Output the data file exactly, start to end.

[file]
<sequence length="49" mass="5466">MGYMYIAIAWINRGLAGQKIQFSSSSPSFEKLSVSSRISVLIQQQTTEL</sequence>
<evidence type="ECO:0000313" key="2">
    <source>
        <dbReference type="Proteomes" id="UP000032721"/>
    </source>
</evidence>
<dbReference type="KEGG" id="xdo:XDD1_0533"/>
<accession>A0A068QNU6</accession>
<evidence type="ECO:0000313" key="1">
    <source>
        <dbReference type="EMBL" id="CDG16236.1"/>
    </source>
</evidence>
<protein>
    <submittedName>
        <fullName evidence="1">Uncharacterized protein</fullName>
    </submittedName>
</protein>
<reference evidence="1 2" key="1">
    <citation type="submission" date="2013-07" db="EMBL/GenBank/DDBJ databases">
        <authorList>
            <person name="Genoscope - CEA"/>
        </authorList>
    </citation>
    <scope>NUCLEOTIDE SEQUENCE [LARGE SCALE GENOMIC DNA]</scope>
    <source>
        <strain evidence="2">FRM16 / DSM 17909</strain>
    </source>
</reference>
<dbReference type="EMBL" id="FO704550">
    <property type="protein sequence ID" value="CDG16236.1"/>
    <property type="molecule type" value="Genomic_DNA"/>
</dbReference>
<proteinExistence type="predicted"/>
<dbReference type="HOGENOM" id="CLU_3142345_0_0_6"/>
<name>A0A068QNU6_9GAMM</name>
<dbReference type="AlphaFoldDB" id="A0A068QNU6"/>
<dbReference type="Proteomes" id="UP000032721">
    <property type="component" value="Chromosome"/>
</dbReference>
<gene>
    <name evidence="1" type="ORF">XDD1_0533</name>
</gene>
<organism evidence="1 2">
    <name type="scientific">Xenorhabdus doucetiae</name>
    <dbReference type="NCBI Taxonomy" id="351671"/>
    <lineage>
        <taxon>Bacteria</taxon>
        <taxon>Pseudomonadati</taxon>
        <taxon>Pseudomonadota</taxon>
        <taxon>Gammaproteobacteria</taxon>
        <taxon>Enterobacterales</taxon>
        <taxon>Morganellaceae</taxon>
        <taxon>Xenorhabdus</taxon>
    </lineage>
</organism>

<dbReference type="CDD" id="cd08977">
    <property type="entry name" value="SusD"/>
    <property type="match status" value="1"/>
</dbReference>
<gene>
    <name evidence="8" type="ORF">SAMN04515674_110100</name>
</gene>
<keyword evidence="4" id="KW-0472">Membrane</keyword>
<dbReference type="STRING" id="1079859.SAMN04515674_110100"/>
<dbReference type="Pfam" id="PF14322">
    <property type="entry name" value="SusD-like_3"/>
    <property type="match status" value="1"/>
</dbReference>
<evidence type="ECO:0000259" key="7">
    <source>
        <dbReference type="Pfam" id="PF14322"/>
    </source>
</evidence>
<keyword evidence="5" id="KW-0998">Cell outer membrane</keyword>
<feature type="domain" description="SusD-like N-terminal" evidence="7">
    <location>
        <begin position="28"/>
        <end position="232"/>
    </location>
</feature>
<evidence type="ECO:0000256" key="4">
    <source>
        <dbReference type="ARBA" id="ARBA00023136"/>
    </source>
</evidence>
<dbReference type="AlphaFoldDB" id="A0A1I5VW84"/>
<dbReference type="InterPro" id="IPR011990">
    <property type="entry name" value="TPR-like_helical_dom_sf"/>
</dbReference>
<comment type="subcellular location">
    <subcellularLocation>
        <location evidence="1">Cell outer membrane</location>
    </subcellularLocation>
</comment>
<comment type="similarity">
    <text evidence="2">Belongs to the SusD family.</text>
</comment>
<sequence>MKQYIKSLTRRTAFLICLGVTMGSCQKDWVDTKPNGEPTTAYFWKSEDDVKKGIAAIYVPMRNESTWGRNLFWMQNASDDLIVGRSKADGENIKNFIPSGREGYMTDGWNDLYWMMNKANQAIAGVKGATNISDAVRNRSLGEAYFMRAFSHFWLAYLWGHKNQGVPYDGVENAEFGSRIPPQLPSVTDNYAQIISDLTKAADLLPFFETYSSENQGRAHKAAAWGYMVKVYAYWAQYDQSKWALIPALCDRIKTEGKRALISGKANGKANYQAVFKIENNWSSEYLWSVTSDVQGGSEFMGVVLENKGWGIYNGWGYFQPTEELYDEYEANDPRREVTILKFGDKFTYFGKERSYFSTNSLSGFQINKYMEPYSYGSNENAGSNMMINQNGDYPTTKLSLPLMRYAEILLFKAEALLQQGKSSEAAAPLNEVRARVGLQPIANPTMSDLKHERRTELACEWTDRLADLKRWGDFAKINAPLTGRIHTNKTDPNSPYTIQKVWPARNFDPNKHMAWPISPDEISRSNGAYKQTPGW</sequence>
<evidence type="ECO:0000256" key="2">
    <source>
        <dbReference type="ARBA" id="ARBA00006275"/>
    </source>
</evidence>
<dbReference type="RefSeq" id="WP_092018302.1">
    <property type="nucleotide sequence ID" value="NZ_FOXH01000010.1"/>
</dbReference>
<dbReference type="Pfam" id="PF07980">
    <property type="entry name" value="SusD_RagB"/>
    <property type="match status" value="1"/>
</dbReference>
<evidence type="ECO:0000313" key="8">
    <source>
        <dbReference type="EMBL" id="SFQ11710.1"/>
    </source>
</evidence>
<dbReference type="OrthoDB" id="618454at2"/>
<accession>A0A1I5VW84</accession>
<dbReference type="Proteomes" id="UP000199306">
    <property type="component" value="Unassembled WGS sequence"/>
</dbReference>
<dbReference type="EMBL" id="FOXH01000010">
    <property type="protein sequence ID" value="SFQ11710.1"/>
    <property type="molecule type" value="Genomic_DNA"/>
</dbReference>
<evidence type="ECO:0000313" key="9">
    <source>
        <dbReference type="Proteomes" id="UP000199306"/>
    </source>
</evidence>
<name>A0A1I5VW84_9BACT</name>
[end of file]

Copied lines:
<sequence length="49" mass="5466">MGYMYIAIAWINRGLAGQKIQFSSSSPSFEKLSVSSRISVLIQQQTTEL</sequence>
<evidence type="ECO:0000313" key="2">
    <source>
        <dbReference type="Proteomes" id="UP000032721"/>
    </source>
</evidence>
<dbReference type="KEGG" id="xdo:XDD1_0533"/>
<accession>A0A068QNU6</accession>
<evidence type="ECO:0000313" key="1">
    <source>
        <dbReference type="EMBL" id="CDG16236.1"/>
    </source>
</evidence>
<protein>
    <submittedName>
        <fullName evidence="1">Uncharacterized protein</fullName>
    </submittedName>
</protein>
<reference evidence="1 2" key="1">
    <citation type="submission" date="2013-07" db="EMBL/GenBank/DDBJ databases">
        <authorList>
            <person name="Genoscope - CEA"/>
        </authorList>
    </citation>
    <scope>NUCLEOTIDE SEQUENCE [LARGE SCALE GENOMIC DNA]</scope>
    <source>
        <strain evidence="2">FRM16 / DSM 17909</strain>
    </source>
</reference>
<dbReference type="EMBL" id="FO704550">
    <property type="protein sequence ID" value="CDG16236.1"/>
    <property type="molecule type" value="Genomic_DNA"/>
</dbReference>
<proteinExistence type="predicted"/>
<dbReference type="HOGENOM" id="CLU_3142345_0_0_6"/>
<name>A0A068QNU6_9GAMM</name>
<dbReference type="AlphaFoldDB" id="A0A068QNU6"/>
<dbReference type="Proteomes" id="UP000032721">
    <property type="component" value="Chromosome"/>
</dbReference>
<gene>
    <name evidence="1" type="ORF">XDD1_0533</name>
</gene>
<organism evidence="1 2">
    <name type="scientific">Xenorhabdus doucetiae</name>
    <dbReference type="NCBI Taxonomy" id="351671"/>
    <lineage>
        <taxon>Bacteria</taxon>
        <taxon>Pseudomonadati</taxon>
        <taxon>Pseudomonadota</taxon>
        <taxon>Gammaproteobacteria</taxon>
        <taxon>Enterobacterales</taxon>
        <taxon>Morganellaceae</taxon>
        <taxon>Xenorhabdus</taxon>
    </lineage>
</organism>

<dbReference type="CDD" id="cd08977">
    <property type="entry name" value="SusD"/>
    <property type="match status" value="1"/>
</dbReference>
<gene>
    <name evidence="8" type="ORF">SAMN04515674_110100</name>
</gene>
<keyword evidence="4" id="KW-0472">Membrane</keyword>
<dbReference type="STRING" id="1079859.SAMN04515674_110100"/>
<dbReference type="Pfam" id="PF14322">
    <property type="entry name" value="SusD-like_3"/>
    <property type="match status" value="1"/>
</dbReference>
<evidence type="ECO:0000259" key="7">
    <source>
        <dbReference type="Pfam" id="PF14322"/>
    </source>
</evidence>
<keyword evidence="5" id="KW-0998">Cell outer membrane</keyword>
<feature type="domain" description="SusD-like N-terminal" evidence="7">
    <location>
        <begin position="28"/>
        <end position="232"/>
    </location>
</feature>
<evidence type="ECO:0000256" key="4">
    <source>
        <dbReference type="ARBA" id="ARBA00023136"/>
    </source>
</evidence>
<dbReference type="AlphaFoldDB" id="A0A1I5VW84"/>
<dbReference type="InterPro" id="IPR011990">
    <property type="entry name" value="TPR-like_helical_dom_sf"/>
</dbReference>
<comment type="subcellular location">
    <subcellularLocation>
        <location evidence="1">Cell outer membrane</location>
    </subcellularLocation>
</comment>
<comment type="similarity">
    <text evidence="2">Belongs to the SusD family.</text>
</comment>
<sequence>MKQYIKSLTRRTAFLICLGVTMGSCQKDWVDTKPNGEPTTAYFWKSEDDVKKGIAAIYVPMRNESTWGRNLFWMQNASDDLIVGRSKADGENIKNFIPSGREGYMTDGWNDLYWMMNKANQAIAGVKGATNISDAVRNRSLGEAYFMRAFSHFWLAYLWGHKNQGVPYDGVENAEFGSRIPPQLPSVTDNYAQIISDLTKAADLLPFFETYSSENQGRAHKAAAWGYMVKVYAYWAQYDQSKWALIPALCDRIKTEGKRALISGKANGKANYQAVFKIENNWSSEYLWSVTSDVQGGSEFMGVVLENKGWGIYNGWGYFQPTEELYDEYEANDPRREVTILKFGDKFTYFGKERSYFSTNSLSGFQINKYMEPYSYGSNENAGSNMMINQNGDYPTTKLSLPLMRYAEILLFKAEALLQQGKSSEAAAPLNEVRARVGLQPIANPTMSDLKHERRTELACEWTDRLADLKRWGDFAKINAPLTGRIHTNKTDPNSPYTIQKVWPARNFDPNKHMAWPISPDEISRSNGAYKQTPGW</sequence>
<evidence type="ECO:0000256" key="2">
    <source>
        <dbReference type="ARBA" id="ARBA00006275"/>
    </source>
</evidence>
<dbReference type="RefSeq" id="WP_092018302.1">
    <property type="nucleotide sequence ID" value="NZ_FOXH01000010.1"/>
</dbReference>
<dbReference type="Pfam" id="PF07980">
    <property type="entry name" value="SusD_RagB"/>
    <property type="match status" value="1"/>
</dbReference>
<evidence type="ECO:0000313" key="8">
    <source>
        <dbReference type="EMBL" id="SFQ11710.1"/>
    </source>
</evidence>
<dbReference type="OrthoDB" id="618454at2"/>
<accession>A0A1I5VW84</accession>
<dbReference type="Proteomes" id="UP000199306">
    <property type="component" value="Unassembled WGS sequence"/>
</dbReference>
<dbReference type="EMBL" id="FOXH01000010">
    <property type="protein sequence ID" value="SFQ11710.1"/>
    <property type="molecule type" value="Genomic_DNA"/>
</dbReference>
<evidence type="ECO:0000313" key="9">
    <source>
        <dbReference type="Proteomes" id="UP000199306"/>
    </source>
</evidence>
<name>A0A1I5VW84_9BACT</name>